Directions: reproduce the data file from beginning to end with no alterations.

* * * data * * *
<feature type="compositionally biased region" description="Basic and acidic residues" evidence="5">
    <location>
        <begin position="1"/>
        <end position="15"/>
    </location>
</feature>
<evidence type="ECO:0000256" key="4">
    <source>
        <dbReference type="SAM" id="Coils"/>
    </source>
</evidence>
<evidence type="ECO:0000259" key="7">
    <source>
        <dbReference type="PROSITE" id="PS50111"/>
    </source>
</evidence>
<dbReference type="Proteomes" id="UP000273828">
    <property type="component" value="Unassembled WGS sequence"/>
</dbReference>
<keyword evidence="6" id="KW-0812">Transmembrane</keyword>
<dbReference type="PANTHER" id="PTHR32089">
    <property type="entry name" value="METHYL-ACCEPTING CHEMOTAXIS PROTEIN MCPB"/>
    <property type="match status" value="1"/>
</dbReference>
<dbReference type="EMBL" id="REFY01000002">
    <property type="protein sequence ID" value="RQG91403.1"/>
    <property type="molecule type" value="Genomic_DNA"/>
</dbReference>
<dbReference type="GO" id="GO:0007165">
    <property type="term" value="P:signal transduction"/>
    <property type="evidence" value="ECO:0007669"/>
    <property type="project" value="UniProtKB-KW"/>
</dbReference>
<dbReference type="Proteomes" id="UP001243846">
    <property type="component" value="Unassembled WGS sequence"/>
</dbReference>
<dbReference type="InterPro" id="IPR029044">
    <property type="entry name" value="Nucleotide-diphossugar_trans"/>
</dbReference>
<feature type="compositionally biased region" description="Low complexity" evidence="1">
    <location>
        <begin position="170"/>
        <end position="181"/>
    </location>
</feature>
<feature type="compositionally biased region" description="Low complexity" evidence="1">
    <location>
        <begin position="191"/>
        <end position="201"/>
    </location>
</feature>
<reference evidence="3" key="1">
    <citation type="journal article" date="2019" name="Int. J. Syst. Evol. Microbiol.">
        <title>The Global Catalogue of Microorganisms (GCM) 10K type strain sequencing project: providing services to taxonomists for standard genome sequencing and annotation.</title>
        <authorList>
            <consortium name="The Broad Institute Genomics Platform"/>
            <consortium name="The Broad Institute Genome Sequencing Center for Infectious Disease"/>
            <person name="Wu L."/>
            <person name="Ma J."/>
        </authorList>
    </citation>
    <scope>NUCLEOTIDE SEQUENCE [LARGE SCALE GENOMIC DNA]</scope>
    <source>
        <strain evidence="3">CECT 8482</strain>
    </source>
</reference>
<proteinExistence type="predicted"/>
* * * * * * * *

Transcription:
<feature type="compositionally biased region" description="Basic and acidic residues" evidence="5">
    <location>
        <begin position="1"/>
        <end position="15"/>
    </location>
</feature>
<evidence type="ECO:0000256" key="4">
    <source>
        <dbReference type="SAM" id="Coils"/>
    </source>
</evidence>
<evidence type="ECO:0000259" key="7">
    <source>
        <dbReference type="PROSITE" id="PS50111"/>
    </source>
</evidence>
<dbReference type="Proteomes" id="UP000273828">
    <property type="component" value="Unassembled WGS sequence"/>
</dbReference>
<keyword evidence="6" id="KW-0812">Transmembrane</keyword>
<dbReference type="PANTHER" id="PTHR32089">
    <property type="entry name" value="METHYL-ACCEPTING CHEMOTAXIS PROTEIN MCPB"/>
    <property type="match status" value="1"/>
</dbReference>
<dbReference type="EMBL" id="REFY01000002">
    <property type="protein sequence ID" value="RQG91403.1"/>
    <property type="molecule type" value="Genomic_DNA"/>
</dbReference>
<dbReference type="GO" id="GO:0007165">
    <property type="term" value="P:signal transduction"/>
    <property type="evidence" value="ECO:0007669"/>
    <property type="project" value="UniProtKB-KW"/>
</dbReference>
<dbReference type="Proteomes" id="UP001243846">
    <property type="component" value="Unassembled WGS sequence"/>
</dbReference>
<dbReference type="InterPro" id="IPR029044">
    <property type="entry name" value="Nucleotide-diphossugar_trans"/>
</dbReference>
<feature type="compositionally biased region" description="Low complexity" evidence="1">
    <location>
        <begin position="170"/>
        <end position="181"/>
    </location>
</feature>
<feature type="compositionally biased region" description="Low complexity" evidence="1">
    <location>
        <begin position="191"/>
        <end position="201"/>
    </location>
</feature>
<reference evidence="3" key="1">
    <citation type="journal article" date="2019" name="Int. J. Syst. Evol. Microbiol.">
        <title>The Global Catalogue of Microorganisms (GCM) 10K type strain sequencing project: providing services to taxonomists for standard genome sequencing and annotation.</title>
        <authorList>
            <consortium name="The Broad Institute Genomics Platform"/>
            <consortium name="The Broad Institute Genome Sequencing Center for Infectious Disease"/>
            <person name="Wu L."/>
            <person name="Ma J."/>
        </authorList>
    </citation>
    <scope>NUCLEOTIDE SEQUENCE [LARGE SCALE GENOMIC DNA]</scope>
    <source>
        <strain evidence="3">CECT 8482</strain>
    </source>
</reference>
<proteinExistence type="predicted"/>